Post Beijing, Games remain attractive venue for brands

With the 2010 Winter Olympics set to begin February 12 in Vancouver, several major sponsors are leveraging their affiliation with the iconic Games in communications efforts.

With the 2010 Winter Olympics set to begin February 12 in Vancouver, several major sponsors are leveraging their affiliation with the iconic Games in communications efforts.

Among them, GM Canada, a national sponsor of the Games, is changing its strategy this year away from events and more toward getting visitors to try its new fleet of vehicles.

Of course, GM has undergone drastic restructuring since emerging from bankruptcy last year and has worked hard at remaking its reputation and pushing its revamped fleet as more fuel efficient. At the Olympics, GM is trying to turn this message into action by supplying a fleet of 46,000 cars for the Olympics' use, says Tony LaRocca, communications director at GM Canada.

"The Games are focused on being the most sustainable and we wanted to be involved in that," he explains. "And when looking at all the sponsorship options, we really narrowed this to focus on supporting the Games' sustainability initiative and letting our products speak loud and clear."

In addition to its main fleet, GM will have eight fuel-cell vehicles in Vancouver and at least one Chevy Volt. Offering the fleet, rather than putting on expensive events, makes sense for the company from a PR perspective because it is still carrying baggage from accepting a US government bailout last year.

The team will demonstrate the fuel-cell cars in various drive events, providing opportunities for the media, influencers, and others to test them. The team is also holding tweet-ups, food collection drives, event shuttling, and other on-site events to promote the fleet's availability.

"This is the biggest fleet ever put together for an event," LaRocca says. "Given the year we've had, the fleets are an easier choice."

Mary Scott, GM for Edelman's sports and entertainment practice, says the most effective sponsorships look to further a company's business objectives, the way GM aligned its sponsorship with its strategy to sell more cars.

"Companies need to look at what they're planning to do in 2010 and see how their Olympics assets fall into that, rather than building an entire strategy around the Olympics," she suggests.

Olympic fatigue

However, Scott notes, there is some "Olympic fatigue" lingering from Beijing's historic 2008 Games, as well as diminished interest in the Olympics because of the economy.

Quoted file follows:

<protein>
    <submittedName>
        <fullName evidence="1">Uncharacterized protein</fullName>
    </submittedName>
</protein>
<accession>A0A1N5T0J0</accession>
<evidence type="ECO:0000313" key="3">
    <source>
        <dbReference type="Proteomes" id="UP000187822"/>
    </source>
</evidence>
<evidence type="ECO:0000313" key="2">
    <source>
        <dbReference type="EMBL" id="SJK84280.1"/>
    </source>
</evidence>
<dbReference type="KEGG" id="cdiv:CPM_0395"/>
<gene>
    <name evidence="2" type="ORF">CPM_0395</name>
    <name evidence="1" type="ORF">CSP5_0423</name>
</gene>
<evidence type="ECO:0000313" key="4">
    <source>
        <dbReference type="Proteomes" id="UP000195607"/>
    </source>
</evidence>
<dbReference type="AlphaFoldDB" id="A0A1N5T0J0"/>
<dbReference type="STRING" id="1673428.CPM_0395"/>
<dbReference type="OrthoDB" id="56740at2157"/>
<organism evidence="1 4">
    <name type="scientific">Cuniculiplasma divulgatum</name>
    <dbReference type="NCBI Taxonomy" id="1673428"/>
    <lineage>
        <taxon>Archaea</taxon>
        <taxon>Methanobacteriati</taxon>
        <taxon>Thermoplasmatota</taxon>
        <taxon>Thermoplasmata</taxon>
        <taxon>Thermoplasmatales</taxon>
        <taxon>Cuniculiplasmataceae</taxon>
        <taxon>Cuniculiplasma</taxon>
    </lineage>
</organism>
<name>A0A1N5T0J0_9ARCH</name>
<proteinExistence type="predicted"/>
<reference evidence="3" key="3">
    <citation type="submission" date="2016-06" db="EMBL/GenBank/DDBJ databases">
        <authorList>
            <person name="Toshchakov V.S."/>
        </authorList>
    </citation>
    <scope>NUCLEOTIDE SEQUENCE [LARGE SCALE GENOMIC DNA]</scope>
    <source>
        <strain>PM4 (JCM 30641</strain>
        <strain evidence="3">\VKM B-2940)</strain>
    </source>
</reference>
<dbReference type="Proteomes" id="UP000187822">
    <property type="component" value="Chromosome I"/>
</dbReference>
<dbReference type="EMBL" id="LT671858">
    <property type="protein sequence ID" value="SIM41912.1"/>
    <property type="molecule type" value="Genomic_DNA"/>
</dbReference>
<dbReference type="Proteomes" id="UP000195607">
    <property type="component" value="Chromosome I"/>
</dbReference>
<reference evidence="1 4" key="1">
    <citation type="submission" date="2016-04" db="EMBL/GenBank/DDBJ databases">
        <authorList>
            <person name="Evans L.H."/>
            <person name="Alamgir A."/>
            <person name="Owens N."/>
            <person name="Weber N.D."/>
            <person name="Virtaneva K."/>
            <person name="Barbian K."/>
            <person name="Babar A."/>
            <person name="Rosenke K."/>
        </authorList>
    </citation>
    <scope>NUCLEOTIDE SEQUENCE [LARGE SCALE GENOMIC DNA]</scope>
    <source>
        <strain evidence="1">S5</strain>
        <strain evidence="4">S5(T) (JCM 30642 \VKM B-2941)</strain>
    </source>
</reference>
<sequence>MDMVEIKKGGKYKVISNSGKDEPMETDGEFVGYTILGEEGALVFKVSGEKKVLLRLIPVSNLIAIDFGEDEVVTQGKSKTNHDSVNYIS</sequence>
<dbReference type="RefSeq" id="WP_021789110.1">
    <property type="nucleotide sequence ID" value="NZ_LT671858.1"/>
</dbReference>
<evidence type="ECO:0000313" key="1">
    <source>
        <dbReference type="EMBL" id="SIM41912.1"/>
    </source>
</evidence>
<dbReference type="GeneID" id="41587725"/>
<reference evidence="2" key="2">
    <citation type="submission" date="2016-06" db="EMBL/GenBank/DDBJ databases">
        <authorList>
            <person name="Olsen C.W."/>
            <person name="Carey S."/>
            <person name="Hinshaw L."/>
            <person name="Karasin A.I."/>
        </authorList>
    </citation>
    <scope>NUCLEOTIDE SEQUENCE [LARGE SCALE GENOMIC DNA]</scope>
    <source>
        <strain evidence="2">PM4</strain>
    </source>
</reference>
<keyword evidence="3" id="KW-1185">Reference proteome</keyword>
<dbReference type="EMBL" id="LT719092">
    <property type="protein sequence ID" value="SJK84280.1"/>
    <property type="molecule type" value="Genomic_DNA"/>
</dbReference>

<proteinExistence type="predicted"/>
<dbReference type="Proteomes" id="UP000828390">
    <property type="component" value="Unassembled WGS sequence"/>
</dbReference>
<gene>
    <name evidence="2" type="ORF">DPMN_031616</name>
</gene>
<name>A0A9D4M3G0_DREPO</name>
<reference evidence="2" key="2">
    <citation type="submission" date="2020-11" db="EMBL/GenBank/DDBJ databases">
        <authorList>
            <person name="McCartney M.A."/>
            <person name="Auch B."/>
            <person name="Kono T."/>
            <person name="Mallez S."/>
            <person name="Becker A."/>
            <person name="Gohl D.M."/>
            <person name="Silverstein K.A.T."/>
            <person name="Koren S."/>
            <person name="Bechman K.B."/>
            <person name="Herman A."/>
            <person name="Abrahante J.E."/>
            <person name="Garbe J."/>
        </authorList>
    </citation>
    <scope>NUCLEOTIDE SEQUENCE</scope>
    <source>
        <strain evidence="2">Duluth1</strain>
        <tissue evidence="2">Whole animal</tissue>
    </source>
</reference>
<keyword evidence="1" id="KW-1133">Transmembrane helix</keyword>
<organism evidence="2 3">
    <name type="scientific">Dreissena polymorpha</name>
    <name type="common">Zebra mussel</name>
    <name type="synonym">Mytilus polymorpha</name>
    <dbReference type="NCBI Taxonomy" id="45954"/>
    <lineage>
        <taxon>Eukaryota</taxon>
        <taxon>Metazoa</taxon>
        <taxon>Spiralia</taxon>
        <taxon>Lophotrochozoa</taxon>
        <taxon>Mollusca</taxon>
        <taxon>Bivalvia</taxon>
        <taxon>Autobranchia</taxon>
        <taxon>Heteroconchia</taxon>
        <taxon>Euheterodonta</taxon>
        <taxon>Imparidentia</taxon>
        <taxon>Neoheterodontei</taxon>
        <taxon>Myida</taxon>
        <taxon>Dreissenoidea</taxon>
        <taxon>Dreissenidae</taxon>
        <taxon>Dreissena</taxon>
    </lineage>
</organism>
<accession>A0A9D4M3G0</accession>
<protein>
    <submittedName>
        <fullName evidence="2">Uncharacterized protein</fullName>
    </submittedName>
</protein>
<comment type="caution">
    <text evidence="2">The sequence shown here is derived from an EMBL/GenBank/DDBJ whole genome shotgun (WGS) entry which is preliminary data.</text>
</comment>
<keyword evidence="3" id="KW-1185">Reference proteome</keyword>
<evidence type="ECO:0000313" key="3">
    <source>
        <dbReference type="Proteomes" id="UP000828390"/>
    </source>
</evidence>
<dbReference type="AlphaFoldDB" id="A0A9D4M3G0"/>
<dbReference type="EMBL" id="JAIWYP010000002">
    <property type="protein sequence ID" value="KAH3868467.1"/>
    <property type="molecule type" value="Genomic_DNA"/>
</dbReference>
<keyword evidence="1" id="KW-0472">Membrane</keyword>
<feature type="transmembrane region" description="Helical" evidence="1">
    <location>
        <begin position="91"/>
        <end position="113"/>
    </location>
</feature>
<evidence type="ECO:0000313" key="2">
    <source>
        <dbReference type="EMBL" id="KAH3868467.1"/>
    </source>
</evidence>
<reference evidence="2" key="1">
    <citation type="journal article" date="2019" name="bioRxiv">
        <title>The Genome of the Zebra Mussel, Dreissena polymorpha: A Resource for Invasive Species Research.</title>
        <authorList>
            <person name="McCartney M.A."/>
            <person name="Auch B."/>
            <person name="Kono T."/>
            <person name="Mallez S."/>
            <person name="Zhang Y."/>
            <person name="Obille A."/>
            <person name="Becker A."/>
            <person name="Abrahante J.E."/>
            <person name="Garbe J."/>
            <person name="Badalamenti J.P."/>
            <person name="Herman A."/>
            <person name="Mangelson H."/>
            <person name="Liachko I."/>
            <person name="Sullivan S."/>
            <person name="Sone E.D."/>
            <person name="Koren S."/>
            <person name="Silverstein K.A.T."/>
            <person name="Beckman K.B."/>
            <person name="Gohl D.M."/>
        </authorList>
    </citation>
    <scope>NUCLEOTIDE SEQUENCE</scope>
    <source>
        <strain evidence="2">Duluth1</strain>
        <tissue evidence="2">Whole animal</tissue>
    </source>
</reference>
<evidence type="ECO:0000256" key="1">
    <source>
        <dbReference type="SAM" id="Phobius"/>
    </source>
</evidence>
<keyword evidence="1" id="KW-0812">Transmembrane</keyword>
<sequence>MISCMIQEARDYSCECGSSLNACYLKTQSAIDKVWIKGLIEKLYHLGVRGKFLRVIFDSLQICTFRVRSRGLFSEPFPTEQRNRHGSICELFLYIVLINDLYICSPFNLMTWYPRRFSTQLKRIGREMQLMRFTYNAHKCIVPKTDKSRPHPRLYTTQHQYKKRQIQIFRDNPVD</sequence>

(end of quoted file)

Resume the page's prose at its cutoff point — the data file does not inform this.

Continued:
"There also isn't the same interest in the Winter Games as in the Summer Games," she adds.

Suzanne Valliere, senior manager of global communications for McDonald's, says the fast-food company approaches each Olympics "at the same level, certainly recognizing that the Winter Games are smaller." McDonald's is a worldwide sponsor and official restaurant for the Games.

"I don't think any Games can be compared to Beijing," she adds. "That was a once-in-a-lifetime [event]. But a lot of the media coverage was focused around China more than the Games."

Similar to its Beijing strategy, McDonald's planned a media webcast on January 11 about its activities around the 2010 Olympics. On February 11, the day before the opening ceremonies, it will also hold a media event featuring its CEO and other executives to showcase new products.

"We found that one month before the Games is when the media really shift their focus to the Olympics," Valliere says.

Jose Cardona, manager of corporate communication for Samsung, says it plans to connect its Olympic involvement back to consumers. For example, Samsung is using social media to build on its sponsorship through its "Samsung Mobile Explorers" campaign.

The campaign is a video contest in which five teams of two people were selected to go to the Games as video editors and reporters. Samsung even expanded its relationship with Weber Shandwick, its North America corporate AOR, to include outreach around the Olympics, Cardona adds. It also brought on reigning women's halfpipe Olympic gold medalist Hannah Teter to launch the competition and build online buzz around it.

"It was a great kickoff and we had a lot of coverage for it," Cardona recalls. "And [Teter] will keep conducting interviews with media outlets leading up to the Games."

McDonald's on-site activities for the 2010 Olympics: "Champion Kids"
Will continue this pro- gram, which started with the 2008 Beijing Summer Games. It gives 6- to 14-year-olds a chance to be youth correspondents at the Olympics Venue restaurants
Will have three new eateries open for the Winter Olympic Games "Own the Podium"
Working with Canada's campaign to encourage local athletes to win gold medals in 2010

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